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Messi gestures during the Qatar 2022 World Cup trophy ceremony Image Credit: AFP

The recently concluded 2022 World Cup in Qatar was indeed a showpiece that was only topped off by the magnificence and intensity of the final played out between the previous World Cup winners France and the South American challengers Argentina looking for their first cup victory since 1986 after the legendary exploits of the incomparable Diego Maradona helped overcome a strong German team with the final score at 3-2 in Mexico.

This time around both teams featured world-class players, Lionel Messi for Argentina and Kylian Mbappe for France among others. Mbappe already had notched a World Cup victory in 2018 in Russia, whereas Messi was seeking his first one.

The sense of urgency that Messi and the Argentinian squad must have felt going into the game was tremendous as this was to be the last World Cup for the Argentinian superstar and the only accolade that had eluded him so far.

Argentina's Lionel Messi receives the World Cup trophy from FIFA President Gianni Infantino
Argentina's Lionel Messi receives the World Cup trophy from FIFA President Gianni Infantino as Qatar's Emir Sheikh Tamim bin Hamad Al Thani looks on during the trophy ceremony after the final match between Argentina and France at Lusail Stadium in Lusail, Doha on December 18, 2022. Image Credit: AFP

The game was intense and for the most part, it looked like Argentina was in the driver’s seat. But the French squad would not give up and in a flurry, fired back the equaliser to send the game into overtime. 120 minutes passed and the game was still tied after each team had added a goal.

The players were visibly exhausted giving it their all. Tension was high in the air. In the penalty shoot-out, billions across the world held their breath wondering if indeed this was to be Messi’s night. And Lady Luck did not disappoint as Messi and Argentina moved on to victory through the penalty shoot-out.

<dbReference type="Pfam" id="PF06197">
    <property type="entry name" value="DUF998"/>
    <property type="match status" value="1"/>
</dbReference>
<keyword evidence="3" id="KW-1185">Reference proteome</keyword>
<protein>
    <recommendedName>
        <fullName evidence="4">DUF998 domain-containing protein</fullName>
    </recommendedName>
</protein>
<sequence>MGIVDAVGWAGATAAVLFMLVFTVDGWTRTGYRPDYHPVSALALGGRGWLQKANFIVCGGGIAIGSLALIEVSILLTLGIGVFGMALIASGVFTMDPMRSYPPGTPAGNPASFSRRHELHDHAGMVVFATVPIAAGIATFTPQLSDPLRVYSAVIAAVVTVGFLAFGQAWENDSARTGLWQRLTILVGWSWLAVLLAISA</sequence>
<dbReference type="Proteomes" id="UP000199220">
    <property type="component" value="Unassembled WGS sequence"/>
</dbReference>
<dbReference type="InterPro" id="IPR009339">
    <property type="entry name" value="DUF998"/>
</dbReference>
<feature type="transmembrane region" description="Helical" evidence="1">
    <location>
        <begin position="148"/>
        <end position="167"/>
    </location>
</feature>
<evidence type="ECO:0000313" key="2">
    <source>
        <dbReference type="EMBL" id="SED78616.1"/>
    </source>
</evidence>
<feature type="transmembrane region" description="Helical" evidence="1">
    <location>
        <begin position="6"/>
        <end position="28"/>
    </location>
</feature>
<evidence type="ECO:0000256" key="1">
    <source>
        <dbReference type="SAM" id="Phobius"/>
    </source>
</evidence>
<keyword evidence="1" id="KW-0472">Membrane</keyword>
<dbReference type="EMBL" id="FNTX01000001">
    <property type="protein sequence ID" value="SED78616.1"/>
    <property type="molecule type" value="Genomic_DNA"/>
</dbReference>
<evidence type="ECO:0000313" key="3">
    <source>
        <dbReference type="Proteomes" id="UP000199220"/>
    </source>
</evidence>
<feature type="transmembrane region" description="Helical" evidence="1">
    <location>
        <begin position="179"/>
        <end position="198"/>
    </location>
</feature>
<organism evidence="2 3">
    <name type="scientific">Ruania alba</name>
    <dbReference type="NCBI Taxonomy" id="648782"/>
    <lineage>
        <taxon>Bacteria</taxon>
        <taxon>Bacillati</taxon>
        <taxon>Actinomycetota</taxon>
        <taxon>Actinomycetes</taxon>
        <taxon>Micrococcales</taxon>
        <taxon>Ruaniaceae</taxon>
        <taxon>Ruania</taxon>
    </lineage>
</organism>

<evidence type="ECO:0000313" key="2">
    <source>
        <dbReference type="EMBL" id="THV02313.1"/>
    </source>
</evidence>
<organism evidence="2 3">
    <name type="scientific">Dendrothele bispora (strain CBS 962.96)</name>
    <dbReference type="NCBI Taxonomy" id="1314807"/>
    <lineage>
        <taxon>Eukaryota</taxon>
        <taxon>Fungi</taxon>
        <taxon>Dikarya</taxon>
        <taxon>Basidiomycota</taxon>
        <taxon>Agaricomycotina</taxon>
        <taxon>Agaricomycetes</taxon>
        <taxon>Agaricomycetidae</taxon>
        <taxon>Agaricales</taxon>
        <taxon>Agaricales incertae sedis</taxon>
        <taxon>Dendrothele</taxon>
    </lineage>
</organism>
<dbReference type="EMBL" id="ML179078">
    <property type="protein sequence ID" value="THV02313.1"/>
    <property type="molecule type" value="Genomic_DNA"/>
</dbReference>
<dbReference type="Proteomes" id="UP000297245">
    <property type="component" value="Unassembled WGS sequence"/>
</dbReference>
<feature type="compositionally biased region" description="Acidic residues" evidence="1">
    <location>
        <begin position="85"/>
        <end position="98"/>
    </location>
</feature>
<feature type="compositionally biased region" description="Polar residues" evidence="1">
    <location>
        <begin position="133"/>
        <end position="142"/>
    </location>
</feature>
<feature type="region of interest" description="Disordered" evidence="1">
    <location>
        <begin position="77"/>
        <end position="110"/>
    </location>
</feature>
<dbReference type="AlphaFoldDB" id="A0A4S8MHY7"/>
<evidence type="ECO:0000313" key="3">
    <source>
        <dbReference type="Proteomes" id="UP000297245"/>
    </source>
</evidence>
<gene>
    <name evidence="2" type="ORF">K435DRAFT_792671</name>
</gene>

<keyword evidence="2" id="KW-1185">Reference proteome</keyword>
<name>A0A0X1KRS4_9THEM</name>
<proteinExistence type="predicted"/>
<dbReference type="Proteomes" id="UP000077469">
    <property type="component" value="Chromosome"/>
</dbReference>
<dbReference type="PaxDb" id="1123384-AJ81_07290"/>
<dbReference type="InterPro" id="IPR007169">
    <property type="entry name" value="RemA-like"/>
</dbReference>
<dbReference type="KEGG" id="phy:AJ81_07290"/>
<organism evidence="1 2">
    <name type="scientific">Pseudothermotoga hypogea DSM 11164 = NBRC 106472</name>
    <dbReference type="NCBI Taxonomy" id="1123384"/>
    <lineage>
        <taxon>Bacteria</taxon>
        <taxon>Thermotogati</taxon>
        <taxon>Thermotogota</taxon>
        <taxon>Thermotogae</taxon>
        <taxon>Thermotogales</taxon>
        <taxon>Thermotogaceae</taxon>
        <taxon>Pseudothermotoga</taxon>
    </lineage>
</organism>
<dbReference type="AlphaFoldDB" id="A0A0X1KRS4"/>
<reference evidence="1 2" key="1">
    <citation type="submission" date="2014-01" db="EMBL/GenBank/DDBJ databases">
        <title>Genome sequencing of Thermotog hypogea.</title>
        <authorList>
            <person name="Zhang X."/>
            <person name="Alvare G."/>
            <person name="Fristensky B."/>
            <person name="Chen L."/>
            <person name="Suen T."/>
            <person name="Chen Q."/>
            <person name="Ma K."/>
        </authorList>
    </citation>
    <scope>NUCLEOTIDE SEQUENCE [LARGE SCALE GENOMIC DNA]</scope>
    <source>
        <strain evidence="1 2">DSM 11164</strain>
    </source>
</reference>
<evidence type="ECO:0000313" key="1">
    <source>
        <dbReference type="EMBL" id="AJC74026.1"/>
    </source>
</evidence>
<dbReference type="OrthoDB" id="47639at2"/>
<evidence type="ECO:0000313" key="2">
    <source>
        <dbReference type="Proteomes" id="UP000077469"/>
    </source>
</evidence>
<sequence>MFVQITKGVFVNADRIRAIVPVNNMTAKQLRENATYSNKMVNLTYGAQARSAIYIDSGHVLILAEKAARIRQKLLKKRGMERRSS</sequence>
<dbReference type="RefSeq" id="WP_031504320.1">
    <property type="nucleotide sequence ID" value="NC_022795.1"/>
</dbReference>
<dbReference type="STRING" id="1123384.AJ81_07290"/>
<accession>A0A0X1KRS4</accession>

At the victory podium with Qatari Emir Sheikh Tamim bin Hamad Al Thani alongside French President Emmanuel Macron and FIFA President Gianni Infantino feted the referees and the teams. The loudest cheers were heard when Messi came up to receive his medal and Qatar Emir draped a gold-threaded Bisht across his shoulders, a mark of respect and acknowledgement for a world-class player.

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Messi gracefully accepted the gesture before being led to the pedestal on which the glittering World Cup in all its glory stood. He was handed the trophy and joined by his teammates, the trophy was hoisted in the air to tell the world it was Messi and Argentina’s night after a 36-long year drought.

This event was indeed a victory not just for the Argentinians but for Qatar and the region as well. It showed that we in the GCC are far more capable than being given credit for. Hosting a challenging event such as the World Cup and doing it without any untoward incident was indeed a testament to the commitment of the host nation.

You would think that after all of this there would have been accolades in the western press that had been constantly maligning Qatar for being awarded the rights for the 2022 World Cup.

A negative campaign 

But unfortunately, there was no let up be it in the printed or spoken media. Gary Lineker, a BBC sports presenter and former England footballer whined that “It seems a shame, in a way, that they’ve covered up Messi in his Argentina shirt.”

The British Telegraph went a step further calling the gifting of the Bisht “...bizarre act....” The New York Times said it was “Something a little strange about Messi being dressed in Bisht....” Fox Sports defined it as ‘Absolutely grim’ while Yahoo Sports termed it as ‘disgraceful’.

Hassan Al Thawadi, Secretary General of the Qatar organising committee replied that the Bisht was “a dress for an official occasion and worn for celebrations. This was a celebration of Messi.

The World Cup had the opportunity to showcase to the world our Arab and Muslim cultures. This was not about Qatar; it was a regional celebration.” Indeed it was and may I add that it was a global one as well.

Is it ignorance or disguised jealousy for anything Arab, achievement or otherwise that spurs the venom of these media people?

Or is it that the host country did not bend backward into allowing the Western press to dictate terms. Sections of the Western press went into a tizzy when alcoholic drinks were banned from the vicinity of stadiums to prevent large-scale hooliganism (as witnessed in many football cities over the UK and Europe).

Whatever the reason, nothing can take the shine of a near-perfect World Cup with a perfect ending. And a Merry Christmas and a Happy New year to all.

Tariq A. Al Maeena is a Saudi sociopolitical commentator. He lives in Jeddah, Saudi Arabia. Twitter: @talmaeena